(I also just want to thank Revo here for giving us one of the funniest moments in paintball last year in their ongoing rivalry with New York Xtreme:)
Tampa Bay Damage took a decidedly different path through 2019. After a roster shuffle in the offseason that brought Keith Brown back home to Florida following his stellar stint with Impact, Damage struggled mightily out of the gate. The team finished 12th and 15th at Vegas and Texas, respectively, looking noticeably less cohesive than the 2018 Damage squad that habitually finished around the middle of the pack. Through two tournaments, Tampa’s offseason moves were not having the intended effect.
The team realized something needed to change, and quick, if they were going to pull out of their nosedive. They added veteran back player Bryan “Agent” Smith to help stabilize the roster and brought in coach Joey Blute to hold players more accountable.
The results were immediate. After going 2-2 in prelims, Damage beat Impact 4-2 on Sunday in Philadelphia before getting 6-0’d in the quarterfinals by season-long nemesis San Diego Dynasty. Perhaps not an ideal finish but certainly much better than missing Sunday two tournaments in a row. Maybe most encouraging was a moment in Damage’s match against Impact when GoSports’ Lauren Kelly reported that, after losing an early point, Damage players began complaining that Impact started early and should have been penalized, but new coach Joey Blute quickly shut it down, telling them to “let it go” and refocusing them on the next point’s game plan. Accountability indeed.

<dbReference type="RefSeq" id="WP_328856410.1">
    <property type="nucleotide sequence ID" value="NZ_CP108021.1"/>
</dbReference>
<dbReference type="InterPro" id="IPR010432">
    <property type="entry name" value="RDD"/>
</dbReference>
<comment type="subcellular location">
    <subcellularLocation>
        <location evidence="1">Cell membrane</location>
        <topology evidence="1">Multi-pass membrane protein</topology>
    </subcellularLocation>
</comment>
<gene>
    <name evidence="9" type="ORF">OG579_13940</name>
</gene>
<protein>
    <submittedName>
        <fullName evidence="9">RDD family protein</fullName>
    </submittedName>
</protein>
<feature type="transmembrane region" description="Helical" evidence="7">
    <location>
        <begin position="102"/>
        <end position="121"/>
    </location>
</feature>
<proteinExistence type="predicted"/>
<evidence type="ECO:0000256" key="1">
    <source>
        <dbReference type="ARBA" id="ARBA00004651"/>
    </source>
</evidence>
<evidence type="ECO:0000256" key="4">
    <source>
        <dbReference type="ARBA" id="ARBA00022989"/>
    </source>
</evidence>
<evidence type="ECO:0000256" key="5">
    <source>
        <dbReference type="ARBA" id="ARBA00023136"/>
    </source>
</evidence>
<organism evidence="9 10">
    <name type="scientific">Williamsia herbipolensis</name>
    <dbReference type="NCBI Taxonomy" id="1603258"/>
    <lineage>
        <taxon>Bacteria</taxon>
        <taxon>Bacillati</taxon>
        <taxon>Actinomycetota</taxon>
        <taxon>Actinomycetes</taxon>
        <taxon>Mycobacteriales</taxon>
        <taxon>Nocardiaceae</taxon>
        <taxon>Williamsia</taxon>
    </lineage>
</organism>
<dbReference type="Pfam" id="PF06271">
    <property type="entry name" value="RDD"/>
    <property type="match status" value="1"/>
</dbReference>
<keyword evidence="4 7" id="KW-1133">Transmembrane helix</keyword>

Damage continued to play well at the Chicago Open and World Cup. They went 3-1, including a win over ac: Dallas, in the Chicago prelims before again being knocked out by Dynasty, 2-1, on Sunday. Damage reached their season peak at Cup, going 3-1 in prelims with wins over Revo and New York Xtreme, then beating Revo again on Sunday before losing 7-6 to eventual silver medalists Moscow Red Legion.
Considering the team’s strong finish to 2019, the future seems bright for Tampa Bay Damage. The addition of stable coaching clearly agrees well with the players. Brothers Jacob and Jason Edwards, after looking a bit out of control in the first two tournaments, got back to playing the type of smart, steady paintball they’ve excelled at in the past. Keith Brown, who was great all season long — he led the team in kills at every tournament except Chicago and posted a kill-to-point ratio under .700 only once — reached another level as the team began playing as a more cohesive unit, using his elite snapshot and fantastic run-through timing to tear up opponents. (He seemed to have a particular vendetta against his old Edmonton team, consistently elevating his game when the teams played each other.) Perhaps most importantly, the entire team seems to be having fun playing paintball together again. Add in offseason pickup Brad McCurley, and Damage may soon be title contenders once more.